An Indian bank is still making the same mistake of hiding the worst and hoping for the best
- IndusInd Bank’s provision for losses from IL&FS may be too little too late, according to an analyst.
- The provision for bad loans in the latest quarter should have come at least eight months ago, says Hemindra Hazari.
Their rationale -- bad loan burden due to its defaulter IL&FS -- was not as bad as expected.
Between January and March 2019, the bank made a provision of ₹12.7 billion against its loan to the troubled infrastructure lender, which had failed to pay back what it owes to banks, precipitating a liquidity crisis.
A provision is where a bank sets aside some of its money to cover a loan that it believes is unrecoverable. For this, banks have to typically dip into their coffers, a step that can hurt its profits.
But there are some who believe that the amount that IndusInd provisioned for the bad loan to IL&FS, might not cover the extent of the exposure it has to IL&FS. And, that there is an element of truth that may be missing from their statement.
For one, it became obvious in September 2018 that IL&FS had turned insolvent, but the full impact of it was not conveyed to analysts in a transparent manner. Added to that, the loan that IndusInd gave IL&Fs is also unsecured, which means there is no collateral that the borrower has offered, which could have helped recover it.
IndusInd chose to soften the blow to its investors by making only 13.8% (of the loan) provisioning in the second quarter ending September. It also assured the analysts that it may eventually go up by a further 20-25%.
But this quarter ending March 2019, irrespective of the ‘maximum’ guidance it gave, the provision has risen to 70%.
“They should have told us (analysts) from day one about the provision, and not have guided lower numbers to us,” says Hemindra Hazari, an independent capital markets. He wrote a report on the bank titled ‘Sell-Side Analysts’ Blind Faith in IndusInd Bank Need Not Blind Investors’.
Staggering bad news
This higher provision, as per an analyst report by Hazari, should have been made at least eight months back, when it had become obvious that IL&FS had turned a toxic loan for every bank involved.
“As per RBI norms, an unsecured non-performing loan requires 20-25% provisioning in the first year and requires 100% provisioning by the 366th day of remaining an NPA (non-performing asset),” said Hazari.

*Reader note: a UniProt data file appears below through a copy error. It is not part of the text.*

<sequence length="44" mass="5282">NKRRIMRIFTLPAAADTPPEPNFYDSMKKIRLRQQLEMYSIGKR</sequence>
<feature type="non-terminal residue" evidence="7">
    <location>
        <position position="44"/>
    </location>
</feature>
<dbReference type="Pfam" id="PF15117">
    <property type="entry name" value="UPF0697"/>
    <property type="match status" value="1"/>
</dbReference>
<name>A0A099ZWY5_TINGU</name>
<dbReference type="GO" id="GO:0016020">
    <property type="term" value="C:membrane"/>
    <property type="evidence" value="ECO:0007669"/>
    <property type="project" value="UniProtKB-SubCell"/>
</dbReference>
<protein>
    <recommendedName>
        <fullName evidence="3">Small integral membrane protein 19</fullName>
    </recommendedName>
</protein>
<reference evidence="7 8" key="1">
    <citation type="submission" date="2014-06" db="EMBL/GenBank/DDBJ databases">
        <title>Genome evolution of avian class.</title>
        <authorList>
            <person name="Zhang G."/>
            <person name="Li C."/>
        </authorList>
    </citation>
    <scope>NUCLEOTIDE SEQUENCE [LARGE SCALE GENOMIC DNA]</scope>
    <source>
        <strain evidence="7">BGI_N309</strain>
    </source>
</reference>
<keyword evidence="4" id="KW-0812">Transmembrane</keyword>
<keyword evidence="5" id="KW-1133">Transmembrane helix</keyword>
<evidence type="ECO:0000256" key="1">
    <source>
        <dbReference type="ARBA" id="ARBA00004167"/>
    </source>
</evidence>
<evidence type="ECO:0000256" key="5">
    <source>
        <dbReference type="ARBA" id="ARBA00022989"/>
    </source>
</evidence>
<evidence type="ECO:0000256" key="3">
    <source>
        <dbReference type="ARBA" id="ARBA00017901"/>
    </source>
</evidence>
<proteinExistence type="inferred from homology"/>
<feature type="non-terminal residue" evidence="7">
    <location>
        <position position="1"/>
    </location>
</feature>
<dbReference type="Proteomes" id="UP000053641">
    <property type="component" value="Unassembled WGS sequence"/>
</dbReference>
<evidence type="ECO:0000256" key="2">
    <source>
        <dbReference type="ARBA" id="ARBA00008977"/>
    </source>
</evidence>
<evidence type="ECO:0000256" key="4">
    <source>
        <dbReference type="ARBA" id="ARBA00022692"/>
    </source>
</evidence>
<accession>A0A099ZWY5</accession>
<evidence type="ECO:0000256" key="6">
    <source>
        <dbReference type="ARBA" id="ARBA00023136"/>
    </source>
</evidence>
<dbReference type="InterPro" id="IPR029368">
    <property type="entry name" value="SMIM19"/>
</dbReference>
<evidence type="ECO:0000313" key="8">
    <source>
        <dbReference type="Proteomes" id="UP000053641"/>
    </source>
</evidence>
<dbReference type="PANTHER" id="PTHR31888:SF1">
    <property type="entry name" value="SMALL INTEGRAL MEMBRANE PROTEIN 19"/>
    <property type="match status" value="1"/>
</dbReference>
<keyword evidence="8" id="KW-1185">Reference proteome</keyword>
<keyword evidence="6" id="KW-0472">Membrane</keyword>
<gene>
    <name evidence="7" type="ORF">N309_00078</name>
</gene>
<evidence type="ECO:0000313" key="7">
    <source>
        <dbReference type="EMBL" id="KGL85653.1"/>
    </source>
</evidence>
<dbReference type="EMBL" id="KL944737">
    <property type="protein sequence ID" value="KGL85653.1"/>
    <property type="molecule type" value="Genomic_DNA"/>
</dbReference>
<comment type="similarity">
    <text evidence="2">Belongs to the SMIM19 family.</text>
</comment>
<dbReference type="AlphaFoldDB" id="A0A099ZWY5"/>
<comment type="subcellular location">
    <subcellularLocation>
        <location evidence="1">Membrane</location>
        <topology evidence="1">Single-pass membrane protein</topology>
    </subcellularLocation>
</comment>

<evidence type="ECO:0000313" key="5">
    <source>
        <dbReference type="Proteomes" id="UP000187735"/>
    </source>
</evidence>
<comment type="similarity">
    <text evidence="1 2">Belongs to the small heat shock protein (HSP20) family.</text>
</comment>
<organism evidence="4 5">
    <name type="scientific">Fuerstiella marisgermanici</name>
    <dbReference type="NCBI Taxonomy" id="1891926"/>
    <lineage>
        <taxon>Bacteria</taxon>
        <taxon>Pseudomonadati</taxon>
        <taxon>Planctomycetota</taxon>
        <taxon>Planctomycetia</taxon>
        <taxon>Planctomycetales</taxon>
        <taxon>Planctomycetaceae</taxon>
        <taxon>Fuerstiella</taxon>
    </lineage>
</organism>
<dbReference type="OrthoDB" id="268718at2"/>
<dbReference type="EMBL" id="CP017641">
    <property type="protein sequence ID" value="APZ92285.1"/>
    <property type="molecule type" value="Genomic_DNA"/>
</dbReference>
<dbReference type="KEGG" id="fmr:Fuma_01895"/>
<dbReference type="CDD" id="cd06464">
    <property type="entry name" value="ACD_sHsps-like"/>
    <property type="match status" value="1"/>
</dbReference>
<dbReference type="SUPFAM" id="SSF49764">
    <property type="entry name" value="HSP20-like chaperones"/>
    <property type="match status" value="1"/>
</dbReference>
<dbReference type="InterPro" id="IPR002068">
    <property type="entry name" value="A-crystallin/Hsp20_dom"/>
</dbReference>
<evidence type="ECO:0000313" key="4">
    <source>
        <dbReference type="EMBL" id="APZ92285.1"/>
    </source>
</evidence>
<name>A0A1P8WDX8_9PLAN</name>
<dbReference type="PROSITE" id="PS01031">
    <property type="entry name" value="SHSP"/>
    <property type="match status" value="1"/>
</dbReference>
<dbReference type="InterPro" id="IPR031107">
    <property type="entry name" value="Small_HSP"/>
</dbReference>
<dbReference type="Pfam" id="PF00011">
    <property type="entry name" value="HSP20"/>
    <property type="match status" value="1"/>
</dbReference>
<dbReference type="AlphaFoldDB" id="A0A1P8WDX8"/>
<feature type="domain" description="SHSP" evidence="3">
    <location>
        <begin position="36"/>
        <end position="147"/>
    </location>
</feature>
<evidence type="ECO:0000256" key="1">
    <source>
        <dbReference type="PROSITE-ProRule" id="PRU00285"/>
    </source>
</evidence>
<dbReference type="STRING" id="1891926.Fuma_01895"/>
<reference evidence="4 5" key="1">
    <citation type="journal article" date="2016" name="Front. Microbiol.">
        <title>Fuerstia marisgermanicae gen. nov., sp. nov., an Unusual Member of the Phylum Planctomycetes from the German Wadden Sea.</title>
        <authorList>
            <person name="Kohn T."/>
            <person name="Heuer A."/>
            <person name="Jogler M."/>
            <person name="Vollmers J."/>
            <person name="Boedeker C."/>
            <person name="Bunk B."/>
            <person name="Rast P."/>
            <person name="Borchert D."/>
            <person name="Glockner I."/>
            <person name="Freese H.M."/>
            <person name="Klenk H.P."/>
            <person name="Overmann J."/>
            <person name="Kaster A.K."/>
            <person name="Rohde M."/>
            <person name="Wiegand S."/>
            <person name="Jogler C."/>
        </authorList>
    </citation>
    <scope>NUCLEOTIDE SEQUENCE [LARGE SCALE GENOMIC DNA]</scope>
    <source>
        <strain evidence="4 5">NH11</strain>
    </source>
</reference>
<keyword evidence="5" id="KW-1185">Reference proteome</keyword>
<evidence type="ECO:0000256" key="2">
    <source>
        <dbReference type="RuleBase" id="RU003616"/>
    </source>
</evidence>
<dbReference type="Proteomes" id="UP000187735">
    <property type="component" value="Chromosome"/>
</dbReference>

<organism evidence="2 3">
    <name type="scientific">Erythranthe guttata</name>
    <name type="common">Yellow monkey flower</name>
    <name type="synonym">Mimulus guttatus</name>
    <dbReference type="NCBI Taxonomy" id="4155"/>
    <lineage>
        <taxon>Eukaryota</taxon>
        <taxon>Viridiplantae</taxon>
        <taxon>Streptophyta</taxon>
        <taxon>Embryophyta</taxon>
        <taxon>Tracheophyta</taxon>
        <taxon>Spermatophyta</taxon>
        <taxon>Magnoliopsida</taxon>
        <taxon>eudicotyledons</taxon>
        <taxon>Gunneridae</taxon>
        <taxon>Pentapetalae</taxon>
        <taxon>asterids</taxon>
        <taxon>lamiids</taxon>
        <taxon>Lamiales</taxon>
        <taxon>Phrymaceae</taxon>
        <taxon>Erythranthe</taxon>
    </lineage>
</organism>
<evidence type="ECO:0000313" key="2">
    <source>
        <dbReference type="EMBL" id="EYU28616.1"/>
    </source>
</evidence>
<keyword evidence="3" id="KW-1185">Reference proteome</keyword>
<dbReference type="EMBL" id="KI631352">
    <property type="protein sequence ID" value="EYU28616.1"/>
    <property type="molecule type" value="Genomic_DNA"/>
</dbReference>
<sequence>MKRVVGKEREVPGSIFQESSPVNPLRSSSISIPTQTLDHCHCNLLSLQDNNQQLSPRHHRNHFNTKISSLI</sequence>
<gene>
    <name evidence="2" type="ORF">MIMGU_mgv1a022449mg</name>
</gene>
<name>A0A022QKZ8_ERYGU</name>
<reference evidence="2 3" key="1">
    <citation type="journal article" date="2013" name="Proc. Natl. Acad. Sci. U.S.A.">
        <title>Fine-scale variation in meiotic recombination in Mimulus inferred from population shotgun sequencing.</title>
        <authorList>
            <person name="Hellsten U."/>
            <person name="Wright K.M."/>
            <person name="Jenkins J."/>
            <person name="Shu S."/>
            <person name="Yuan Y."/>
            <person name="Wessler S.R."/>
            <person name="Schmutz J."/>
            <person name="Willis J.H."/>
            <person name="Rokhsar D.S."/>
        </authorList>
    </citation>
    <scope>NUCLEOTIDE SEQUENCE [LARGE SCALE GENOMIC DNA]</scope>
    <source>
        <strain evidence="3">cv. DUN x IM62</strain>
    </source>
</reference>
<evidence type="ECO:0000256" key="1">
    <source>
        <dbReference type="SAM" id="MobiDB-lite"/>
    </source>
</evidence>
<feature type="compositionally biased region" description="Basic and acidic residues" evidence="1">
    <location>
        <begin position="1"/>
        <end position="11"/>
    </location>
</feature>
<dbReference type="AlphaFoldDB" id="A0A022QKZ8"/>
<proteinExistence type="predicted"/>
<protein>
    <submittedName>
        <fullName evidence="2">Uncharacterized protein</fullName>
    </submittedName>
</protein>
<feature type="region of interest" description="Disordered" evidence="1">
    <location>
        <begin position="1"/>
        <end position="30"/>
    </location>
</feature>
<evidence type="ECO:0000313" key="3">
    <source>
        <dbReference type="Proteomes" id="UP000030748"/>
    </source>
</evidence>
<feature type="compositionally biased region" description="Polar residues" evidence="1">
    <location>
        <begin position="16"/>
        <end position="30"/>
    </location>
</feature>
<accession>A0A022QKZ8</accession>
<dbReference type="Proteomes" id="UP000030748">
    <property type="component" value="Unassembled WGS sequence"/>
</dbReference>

The bank has not responded to Business Insider’s queries on the issue.
In the second quarter analyst call, the managing director of the bank Ramesh Sobti had assured them saying, “So the best case scenario of course is that we don’t even provide this and we write it back and that scenario is equally possible. The scenario is possible that you make have to make another maybe 20 to 25% of this provisioning higher than this, is possible, so both scenarios are possible is the judgment call at this point of time that this is prudential in terms of our exposure.”
Credibility of banks
Changing stance regularly when a norm is in place usually affects the credibility of the management.
Added to that, the bank has had several run-ins with regulators for incorrectly classifying its income. The banking regulator had imposed a Rs 3 crore fine on IndusInd Bank in 2017 for violating its regulations on non-performing loans and extension of non-fund based limits.
And here, the bank isn’t alone. Earlier, Hazari had also called out Yes Bank and HDFC Bank both for inflating current profits using a tool called deferred tax asset--which will cause negative impact when it reverses in the following year. IndusInd Bank too had followed the same practice in its fourth quarter results.
It is no secret that Indian banks are in trouble thanks to high profile defaults by Kingfisher Airlines head Vijay Mallya and diamantaire Nirav Modi, who have now fled the country. The grounding of Jet Airways and IL&FS crisis is not helping no one.
Yet, banks have chosen to provide a ‘feel good’ factor to investors, instead of giving forthright bad news.
The total NPAs for all scheduled commercial banks for the year 2017-18 stands at Rs 10.4 trillion. And, there is no way of underplaying this amount or an amount higher than this, or delay announcing bad loan news hoping for a better tomorrow.
India's 'Lehman moment' seems closer than ever as top mutual funds defer dues to investors
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